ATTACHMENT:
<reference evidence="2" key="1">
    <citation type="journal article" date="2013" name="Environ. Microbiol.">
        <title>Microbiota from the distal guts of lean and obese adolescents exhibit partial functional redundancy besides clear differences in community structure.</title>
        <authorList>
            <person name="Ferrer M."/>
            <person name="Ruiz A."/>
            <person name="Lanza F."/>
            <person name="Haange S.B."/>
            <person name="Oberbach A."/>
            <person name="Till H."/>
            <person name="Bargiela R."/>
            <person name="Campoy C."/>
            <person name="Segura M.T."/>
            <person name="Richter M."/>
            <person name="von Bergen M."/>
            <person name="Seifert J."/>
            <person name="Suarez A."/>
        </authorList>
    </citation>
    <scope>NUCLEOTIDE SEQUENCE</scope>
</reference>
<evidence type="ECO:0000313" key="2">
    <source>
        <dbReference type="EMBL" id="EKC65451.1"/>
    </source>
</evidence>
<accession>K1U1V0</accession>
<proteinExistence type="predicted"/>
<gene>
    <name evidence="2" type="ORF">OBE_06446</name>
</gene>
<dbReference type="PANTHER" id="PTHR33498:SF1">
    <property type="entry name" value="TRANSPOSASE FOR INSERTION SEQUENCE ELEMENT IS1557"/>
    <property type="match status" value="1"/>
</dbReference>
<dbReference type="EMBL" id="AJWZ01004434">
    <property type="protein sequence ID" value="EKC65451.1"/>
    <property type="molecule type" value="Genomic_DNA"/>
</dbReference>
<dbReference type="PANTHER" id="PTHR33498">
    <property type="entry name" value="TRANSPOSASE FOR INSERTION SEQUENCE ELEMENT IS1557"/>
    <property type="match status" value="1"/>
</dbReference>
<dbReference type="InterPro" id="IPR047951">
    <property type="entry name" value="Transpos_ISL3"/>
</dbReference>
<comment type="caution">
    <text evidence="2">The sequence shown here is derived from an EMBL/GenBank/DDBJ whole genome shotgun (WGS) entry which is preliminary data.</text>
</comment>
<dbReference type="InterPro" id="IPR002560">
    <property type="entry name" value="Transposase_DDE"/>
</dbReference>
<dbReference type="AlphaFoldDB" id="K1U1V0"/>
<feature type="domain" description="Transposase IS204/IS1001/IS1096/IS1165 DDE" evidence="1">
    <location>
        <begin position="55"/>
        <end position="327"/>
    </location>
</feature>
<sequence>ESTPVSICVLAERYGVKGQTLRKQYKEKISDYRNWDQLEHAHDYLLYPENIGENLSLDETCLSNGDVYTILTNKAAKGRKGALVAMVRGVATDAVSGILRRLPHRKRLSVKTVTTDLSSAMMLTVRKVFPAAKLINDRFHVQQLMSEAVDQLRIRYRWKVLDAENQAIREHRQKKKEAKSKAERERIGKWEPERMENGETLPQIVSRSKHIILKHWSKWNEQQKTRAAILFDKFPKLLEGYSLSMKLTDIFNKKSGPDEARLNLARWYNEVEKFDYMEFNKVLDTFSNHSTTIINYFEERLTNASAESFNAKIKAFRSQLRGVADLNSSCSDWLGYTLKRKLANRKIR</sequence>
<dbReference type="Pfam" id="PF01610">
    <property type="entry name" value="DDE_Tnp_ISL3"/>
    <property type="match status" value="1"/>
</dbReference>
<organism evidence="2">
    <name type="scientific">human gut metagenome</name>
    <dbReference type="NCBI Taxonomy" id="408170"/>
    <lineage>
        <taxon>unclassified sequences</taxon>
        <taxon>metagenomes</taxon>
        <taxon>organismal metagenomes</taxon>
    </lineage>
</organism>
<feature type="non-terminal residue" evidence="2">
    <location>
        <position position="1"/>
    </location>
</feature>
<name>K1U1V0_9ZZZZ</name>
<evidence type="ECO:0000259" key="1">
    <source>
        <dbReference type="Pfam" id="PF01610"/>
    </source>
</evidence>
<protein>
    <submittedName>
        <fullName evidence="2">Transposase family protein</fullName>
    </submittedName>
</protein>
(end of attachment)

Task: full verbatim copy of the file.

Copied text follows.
<reference evidence="2" key="1">
    <citation type="journal article" date="2013" name="Environ. Microbiol.">
        <title>Microbiota from the distal guts of lean and obese adolescents exhibit partial functional redundancy besides clear differences in community structure.</title>
        <authorList>
            <person name="Ferrer M."/>
            <person name="Ruiz A."/>
            <person name="Lanza F."/>
            <person name="Haange S.B."/>
            <person name="Oberbach A."/>
            <person name="Till H."/>
            <person name="Bargiela R."/>
            <person name="Campoy C."/>
            <person name="Segura M.T."/>
            <person name="Richter M."/>
            <person name="von Bergen M."/>
            <person name="Seifert J."/>
            <person name="Suarez A."/>
        </authorList>
    </citation>
    <scope>NUCLEOTIDE SEQUENCE</scope>
</reference>
<evidence type="ECO:0000313" key="2">
    <source>
        <dbReference type="EMBL" id="EKC65451.1"/>
    </source>
</evidence>
<accession>K1U1V0</accession>
<proteinExistence type="predicted"/>
<gene>
    <name evidence="2" type="ORF">OBE_06446</name>
</gene>
<dbReference type="PANTHER" id="PTHR33498:SF1">
    <property type="entry name" value="TRANSPOSASE FOR INSERTION SEQUENCE ELEMENT IS1557"/>
    <property type="match status" value="1"/>
</dbReference>
<dbReference type="EMBL" id="AJWZ01004434">
    <property type="protein sequence ID" value="EKC65451.1"/>
    <property type="molecule type" value="Genomic_DNA"/>
</dbReference>
<dbReference type="PANTHER" id="PTHR33498">
    <property type="entry name" value="TRANSPOSASE FOR INSERTION SEQUENCE ELEMENT IS1557"/>
    <property type="match status" value="1"/>
</dbReference>
<dbReference type="InterPro" id="IPR047951">
    <property type="entry name" value="Transpos_ISL3"/>
</dbReference>
<comment type="caution">
    <text evidence="2">The sequence shown here is derived from an EMBL/GenBank/DDBJ whole genome shotgun (WGS) entry which is preliminary data.</text>
</comment>
<dbReference type="InterPro" id="IPR002560">
    <property type="entry name" value="Transposase_DDE"/>
</dbReference>
<dbReference type="AlphaFoldDB" id="K1U1V0"/>
<feature type="domain" description="Transposase IS204/IS1001/IS1096/IS1165 DDE" evidence="1">
    <location>
        <begin position="55"/>
        <end position="327"/>
    </location>
</feature>
<sequence>ESTPVSICVLAERYGVKGQTLRKQYKEKISDYRNWDQLEHAHDYLLYPENIGENLSLDETCLSNGDVYTILTNKAAKGRKGALVAMVRGVATDAVSGILRRLPHRKRLSVKTVTTDLSSAMMLTVRKVFPAAKLINDRFHVQQLMSEAVDQLRIRYRWKVLDAENQAIREHRQKKKEAKSKAERERIGKWEPERMENGETLPQIVSRSKHIILKHWSKWNEQQKTRAAILFDKFPKLLEGYSLSMKLTDIFNKKSGPDEARLNLARWYNEVEKFDYMEFNKVLDTFSNHSTTIINYFEERLTNASAESFNAKIKAFRSQLRGVADLNSSCSDWLGYTLKRKLANRKIR</sequence>
<dbReference type="Pfam" id="PF01610">
    <property type="entry name" value="DDE_Tnp_ISL3"/>
    <property type="match status" value="1"/>
</dbReference>
<organism evidence="2">
    <name type="scientific">human gut metagenome</name>
    <dbReference type="NCBI Taxonomy" id="408170"/>
    <lineage>
        <taxon>unclassified sequences</taxon>
        <taxon>metagenomes</taxon>
        <taxon>organismal metagenomes</taxon>
    </lineage>
</organism>
<feature type="non-terminal residue" evidence="2">
    <location>
        <position position="1"/>
    </location>
</feature>
<name>K1U1V0_9ZZZZ</name>
<evidence type="ECO:0000259" key="1">
    <source>
        <dbReference type="Pfam" id="PF01610"/>
    </source>
</evidence>
<protein>
    <submittedName>
        <fullName evidence="2">Transposase family protein</fullName>
    </submittedName>
</protein>